Teachers leave huge impressions

Aug. 18, 2013 @ 05:01 AM

The superintendent of the Rutherford County Schools said something Friday morning during a new teacher breakfast meeting that I'd heard another educator say.

"Treat students in your classrooms the same way you'd want your very own child to be treated. Don't say something to a student you wouldn't say to a child if a parent was standing beside the student." 

To the teachers in my immediate family — Tracie, Laura, Scott and Kristen — I know what kind of people you are and I know the talents you all possess as teachers in the field of education.

I know what kind of children you are rearing. I know how you want them to be treated at school, spoken to, encouraged and appreciated.  

I know you want them to feel safe and secure in their school environments while learning what they need to know in the 21st century.

I feel confident, that's the way you will teach your students as the 2013-14 school year is upon you.

I remember the day as a first grader when a classmate embarrassed me in front of the entire class. I'd had a minor accident in the restroom that day and to this every day, 55 years later, I remember it. I remember the teacher's reaction.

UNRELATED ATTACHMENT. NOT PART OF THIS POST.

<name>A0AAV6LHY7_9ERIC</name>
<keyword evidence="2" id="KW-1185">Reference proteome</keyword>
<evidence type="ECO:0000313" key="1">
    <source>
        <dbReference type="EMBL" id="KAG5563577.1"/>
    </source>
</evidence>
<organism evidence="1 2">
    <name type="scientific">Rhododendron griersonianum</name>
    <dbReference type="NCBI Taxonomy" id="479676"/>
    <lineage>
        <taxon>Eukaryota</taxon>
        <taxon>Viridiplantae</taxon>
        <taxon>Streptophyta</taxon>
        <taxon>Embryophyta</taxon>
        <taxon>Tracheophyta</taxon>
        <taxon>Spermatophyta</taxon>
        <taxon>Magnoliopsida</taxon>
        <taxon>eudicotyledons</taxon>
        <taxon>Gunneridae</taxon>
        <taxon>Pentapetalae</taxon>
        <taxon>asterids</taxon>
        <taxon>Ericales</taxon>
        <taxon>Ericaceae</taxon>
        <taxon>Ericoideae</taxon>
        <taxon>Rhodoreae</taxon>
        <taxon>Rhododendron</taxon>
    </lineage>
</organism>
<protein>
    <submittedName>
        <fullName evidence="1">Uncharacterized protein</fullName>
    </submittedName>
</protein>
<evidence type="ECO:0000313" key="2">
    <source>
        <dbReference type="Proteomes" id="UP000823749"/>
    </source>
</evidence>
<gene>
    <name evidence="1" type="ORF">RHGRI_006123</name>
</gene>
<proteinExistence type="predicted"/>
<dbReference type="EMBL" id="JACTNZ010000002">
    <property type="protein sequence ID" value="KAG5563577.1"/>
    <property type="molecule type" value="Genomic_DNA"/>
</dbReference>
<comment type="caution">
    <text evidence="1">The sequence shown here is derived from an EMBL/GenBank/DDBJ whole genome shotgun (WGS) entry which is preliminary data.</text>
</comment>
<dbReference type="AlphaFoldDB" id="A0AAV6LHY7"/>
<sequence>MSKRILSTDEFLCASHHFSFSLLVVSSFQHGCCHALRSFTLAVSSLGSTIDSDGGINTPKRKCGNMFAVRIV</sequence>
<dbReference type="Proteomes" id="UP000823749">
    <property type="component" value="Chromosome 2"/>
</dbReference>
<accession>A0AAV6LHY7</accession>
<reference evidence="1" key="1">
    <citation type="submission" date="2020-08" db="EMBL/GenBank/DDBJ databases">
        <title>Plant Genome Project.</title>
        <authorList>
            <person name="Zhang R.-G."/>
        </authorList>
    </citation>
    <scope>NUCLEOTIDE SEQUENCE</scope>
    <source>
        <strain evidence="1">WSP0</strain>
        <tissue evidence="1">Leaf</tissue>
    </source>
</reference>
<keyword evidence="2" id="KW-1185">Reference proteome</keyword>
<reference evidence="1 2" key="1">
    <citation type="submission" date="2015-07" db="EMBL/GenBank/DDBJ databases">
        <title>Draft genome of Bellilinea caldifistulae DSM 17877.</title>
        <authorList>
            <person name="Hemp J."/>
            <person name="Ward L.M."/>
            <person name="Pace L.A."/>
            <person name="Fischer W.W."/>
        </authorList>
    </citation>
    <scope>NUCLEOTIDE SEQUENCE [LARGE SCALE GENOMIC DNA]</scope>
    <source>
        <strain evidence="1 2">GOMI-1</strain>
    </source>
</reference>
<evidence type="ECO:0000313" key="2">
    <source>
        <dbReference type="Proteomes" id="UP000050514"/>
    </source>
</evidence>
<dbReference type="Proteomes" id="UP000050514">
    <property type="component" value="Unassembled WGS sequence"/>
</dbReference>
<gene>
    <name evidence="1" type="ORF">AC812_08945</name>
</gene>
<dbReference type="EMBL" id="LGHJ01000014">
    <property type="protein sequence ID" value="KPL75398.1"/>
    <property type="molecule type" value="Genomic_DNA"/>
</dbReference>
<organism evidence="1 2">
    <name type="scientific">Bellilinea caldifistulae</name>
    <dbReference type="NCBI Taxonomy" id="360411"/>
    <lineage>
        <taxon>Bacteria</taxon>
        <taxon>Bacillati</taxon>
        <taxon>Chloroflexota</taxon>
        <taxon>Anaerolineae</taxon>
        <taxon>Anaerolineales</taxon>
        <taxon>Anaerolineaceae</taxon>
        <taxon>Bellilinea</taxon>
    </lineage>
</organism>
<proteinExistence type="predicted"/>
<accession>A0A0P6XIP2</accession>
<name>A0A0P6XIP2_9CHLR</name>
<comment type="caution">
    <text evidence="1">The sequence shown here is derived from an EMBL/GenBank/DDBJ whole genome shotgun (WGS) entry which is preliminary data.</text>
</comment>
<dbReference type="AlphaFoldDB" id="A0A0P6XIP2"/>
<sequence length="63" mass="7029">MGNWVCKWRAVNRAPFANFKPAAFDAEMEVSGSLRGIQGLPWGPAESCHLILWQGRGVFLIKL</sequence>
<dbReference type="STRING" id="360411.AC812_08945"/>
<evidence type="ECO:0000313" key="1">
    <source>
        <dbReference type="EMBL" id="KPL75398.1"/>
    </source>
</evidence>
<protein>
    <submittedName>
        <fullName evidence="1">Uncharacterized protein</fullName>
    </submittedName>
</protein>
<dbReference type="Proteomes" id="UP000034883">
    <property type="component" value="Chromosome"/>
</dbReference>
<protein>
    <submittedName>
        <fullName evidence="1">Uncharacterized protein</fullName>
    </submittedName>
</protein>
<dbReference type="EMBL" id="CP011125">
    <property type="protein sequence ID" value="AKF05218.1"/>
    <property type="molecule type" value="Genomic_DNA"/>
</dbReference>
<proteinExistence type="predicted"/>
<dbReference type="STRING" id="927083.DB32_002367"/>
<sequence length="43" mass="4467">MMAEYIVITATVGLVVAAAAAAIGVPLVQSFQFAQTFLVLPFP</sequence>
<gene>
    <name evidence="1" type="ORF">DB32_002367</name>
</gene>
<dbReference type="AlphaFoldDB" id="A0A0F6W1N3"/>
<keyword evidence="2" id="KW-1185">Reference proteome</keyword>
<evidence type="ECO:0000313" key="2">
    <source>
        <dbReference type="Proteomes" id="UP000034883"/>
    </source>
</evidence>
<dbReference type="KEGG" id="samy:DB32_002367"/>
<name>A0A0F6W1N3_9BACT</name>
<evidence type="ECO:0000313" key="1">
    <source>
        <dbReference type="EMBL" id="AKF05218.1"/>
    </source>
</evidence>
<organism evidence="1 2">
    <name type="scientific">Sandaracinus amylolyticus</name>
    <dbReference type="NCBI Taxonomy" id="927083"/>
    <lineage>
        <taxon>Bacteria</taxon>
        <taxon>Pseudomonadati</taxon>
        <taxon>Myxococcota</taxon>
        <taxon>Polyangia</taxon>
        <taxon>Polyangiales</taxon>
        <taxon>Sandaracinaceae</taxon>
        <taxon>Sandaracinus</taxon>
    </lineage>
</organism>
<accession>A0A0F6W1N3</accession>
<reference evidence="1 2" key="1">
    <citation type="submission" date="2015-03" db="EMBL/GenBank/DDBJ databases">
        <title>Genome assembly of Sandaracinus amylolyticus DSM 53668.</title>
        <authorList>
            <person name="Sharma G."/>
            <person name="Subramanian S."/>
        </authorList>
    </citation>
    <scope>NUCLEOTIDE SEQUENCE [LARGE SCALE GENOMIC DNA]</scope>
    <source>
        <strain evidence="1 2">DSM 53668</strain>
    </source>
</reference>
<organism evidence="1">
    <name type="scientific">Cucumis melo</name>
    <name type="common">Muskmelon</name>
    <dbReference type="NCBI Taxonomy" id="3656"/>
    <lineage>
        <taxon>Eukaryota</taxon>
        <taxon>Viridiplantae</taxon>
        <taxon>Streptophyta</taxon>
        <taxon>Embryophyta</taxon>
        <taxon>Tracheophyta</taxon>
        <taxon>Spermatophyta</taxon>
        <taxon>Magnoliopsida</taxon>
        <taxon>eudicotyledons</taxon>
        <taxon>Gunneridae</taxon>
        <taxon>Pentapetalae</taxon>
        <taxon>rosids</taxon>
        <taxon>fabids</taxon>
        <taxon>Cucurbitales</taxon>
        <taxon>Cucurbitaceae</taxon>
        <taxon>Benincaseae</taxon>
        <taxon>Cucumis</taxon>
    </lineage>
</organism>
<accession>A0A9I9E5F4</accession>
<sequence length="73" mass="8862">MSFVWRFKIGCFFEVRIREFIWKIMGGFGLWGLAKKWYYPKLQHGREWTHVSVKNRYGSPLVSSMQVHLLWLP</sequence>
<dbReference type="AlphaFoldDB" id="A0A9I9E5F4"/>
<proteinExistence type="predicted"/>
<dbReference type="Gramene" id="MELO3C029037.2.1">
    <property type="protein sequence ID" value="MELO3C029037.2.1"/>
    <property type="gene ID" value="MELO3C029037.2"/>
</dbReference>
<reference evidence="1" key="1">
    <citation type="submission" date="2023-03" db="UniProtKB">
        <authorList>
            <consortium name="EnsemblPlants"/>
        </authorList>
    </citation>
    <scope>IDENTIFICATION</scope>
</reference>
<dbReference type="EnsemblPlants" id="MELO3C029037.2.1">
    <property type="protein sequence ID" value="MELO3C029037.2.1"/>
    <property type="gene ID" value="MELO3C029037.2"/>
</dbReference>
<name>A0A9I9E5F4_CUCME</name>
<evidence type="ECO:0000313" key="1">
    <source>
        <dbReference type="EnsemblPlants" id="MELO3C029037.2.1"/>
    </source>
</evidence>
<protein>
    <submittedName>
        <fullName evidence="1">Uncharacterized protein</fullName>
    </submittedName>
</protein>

If I could have I would have vanished right before their eyes.

My mama and I had a long talk that night on our front porch about how I had to continue going to school. Quitting in the first grade was not an option.

It was in the fourth grade that I accidently bumped into a school staff member who was standing behind the classroom door. I was walking inside, unaware she was behind me.

Scared to death, I'm sure I didn't apologize. So I was called out in front of the entire class by my teacher for the mistake I'd made.

I believe in being reprimanded for ill behavior, but to be called out in front of everyone by a teacher was not good.

I never forgot that incident, the teacher or the staff member.

I was so humiliated in front of my classmates, I didn't want to go back to school that day either.

Now to turn the tables.

An 11th grade teacher comes to my mind when I think about school days and the impressions we receive from teachers.

Sitting in a geometry class one day, my teacher walked away from his chair, moved to front of his desk and took a seat on the edge.

He told us we weren't studying math that day. He wanted to talk to us about life, about how we were feeling, what we were doing and planning to do. He wanted to know our goals.

I will never forgot that day, although I can't remember everything we talked about, I'll remember how much my teacher cared.